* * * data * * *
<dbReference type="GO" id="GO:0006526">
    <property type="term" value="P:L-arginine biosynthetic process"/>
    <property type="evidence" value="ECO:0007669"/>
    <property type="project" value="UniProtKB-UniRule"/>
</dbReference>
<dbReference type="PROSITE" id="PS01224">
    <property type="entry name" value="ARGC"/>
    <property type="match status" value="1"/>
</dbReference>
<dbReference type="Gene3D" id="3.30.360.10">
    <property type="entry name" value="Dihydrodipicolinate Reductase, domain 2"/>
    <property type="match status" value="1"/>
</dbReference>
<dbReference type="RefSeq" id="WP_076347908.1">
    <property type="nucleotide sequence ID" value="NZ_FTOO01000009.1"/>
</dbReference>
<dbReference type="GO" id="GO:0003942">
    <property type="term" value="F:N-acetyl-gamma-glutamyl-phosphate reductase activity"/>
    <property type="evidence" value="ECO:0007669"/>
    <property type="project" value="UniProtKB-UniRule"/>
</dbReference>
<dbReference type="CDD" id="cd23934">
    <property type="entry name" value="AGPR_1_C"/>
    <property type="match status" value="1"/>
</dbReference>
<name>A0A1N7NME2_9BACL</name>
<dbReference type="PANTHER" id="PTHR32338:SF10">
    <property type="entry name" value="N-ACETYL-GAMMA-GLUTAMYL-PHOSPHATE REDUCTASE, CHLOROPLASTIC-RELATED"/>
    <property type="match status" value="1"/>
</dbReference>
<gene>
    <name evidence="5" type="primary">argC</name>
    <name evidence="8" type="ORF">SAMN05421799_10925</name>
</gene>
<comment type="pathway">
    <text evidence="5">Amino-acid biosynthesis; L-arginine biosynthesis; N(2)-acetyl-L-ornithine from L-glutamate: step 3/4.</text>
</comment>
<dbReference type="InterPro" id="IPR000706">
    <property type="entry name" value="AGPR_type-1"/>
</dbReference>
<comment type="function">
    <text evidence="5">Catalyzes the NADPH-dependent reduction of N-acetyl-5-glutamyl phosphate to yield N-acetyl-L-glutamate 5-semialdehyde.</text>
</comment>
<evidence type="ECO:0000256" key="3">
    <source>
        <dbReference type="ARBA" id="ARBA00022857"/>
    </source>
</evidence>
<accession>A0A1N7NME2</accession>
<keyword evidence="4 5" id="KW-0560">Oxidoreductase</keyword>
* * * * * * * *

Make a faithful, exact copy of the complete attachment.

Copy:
<dbReference type="GO" id="GO:0006526">
    <property type="term" value="P:L-arginine biosynthetic process"/>
    <property type="evidence" value="ECO:0007669"/>
    <property type="project" value="UniProtKB-UniRule"/>
</dbReference>
<dbReference type="PROSITE" id="PS01224">
    <property type="entry name" value="ARGC"/>
    <property type="match status" value="1"/>
</dbReference>
<dbReference type="Gene3D" id="3.30.360.10">
    <property type="entry name" value="Dihydrodipicolinate Reductase, domain 2"/>
    <property type="match status" value="1"/>
</dbReference>
<dbReference type="RefSeq" id="WP_076347908.1">
    <property type="nucleotide sequence ID" value="NZ_FTOO01000009.1"/>
</dbReference>
<dbReference type="GO" id="GO:0003942">
    <property type="term" value="F:N-acetyl-gamma-glutamyl-phosphate reductase activity"/>
    <property type="evidence" value="ECO:0007669"/>
    <property type="project" value="UniProtKB-UniRule"/>
</dbReference>
<dbReference type="CDD" id="cd23934">
    <property type="entry name" value="AGPR_1_C"/>
    <property type="match status" value="1"/>
</dbReference>
<name>A0A1N7NME2_9BACL</name>
<dbReference type="PANTHER" id="PTHR32338:SF10">
    <property type="entry name" value="N-ACETYL-GAMMA-GLUTAMYL-PHOSPHATE REDUCTASE, CHLOROPLASTIC-RELATED"/>
    <property type="match status" value="1"/>
</dbReference>
<gene>
    <name evidence="5" type="primary">argC</name>
    <name evidence="8" type="ORF">SAMN05421799_10925</name>
</gene>
<comment type="pathway">
    <text evidence="5">Amino-acid biosynthesis; L-arginine biosynthesis; N(2)-acetyl-L-ornithine from L-glutamate: step 3/4.</text>
</comment>
<dbReference type="InterPro" id="IPR000706">
    <property type="entry name" value="AGPR_type-1"/>
</dbReference>
<comment type="function">
    <text evidence="5">Catalyzes the NADPH-dependent reduction of N-acetyl-5-glutamyl phosphate to yield N-acetyl-L-glutamate 5-semialdehyde.</text>
</comment>
<evidence type="ECO:0000256" key="3">
    <source>
        <dbReference type="ARBA" id="ARBA00022857"/>
    </source>
</evidence>
<accession>A0A1N7NME2</accession>
<keyword evidence="4 5" id="KW-0560">Oxidoreductase</keyword>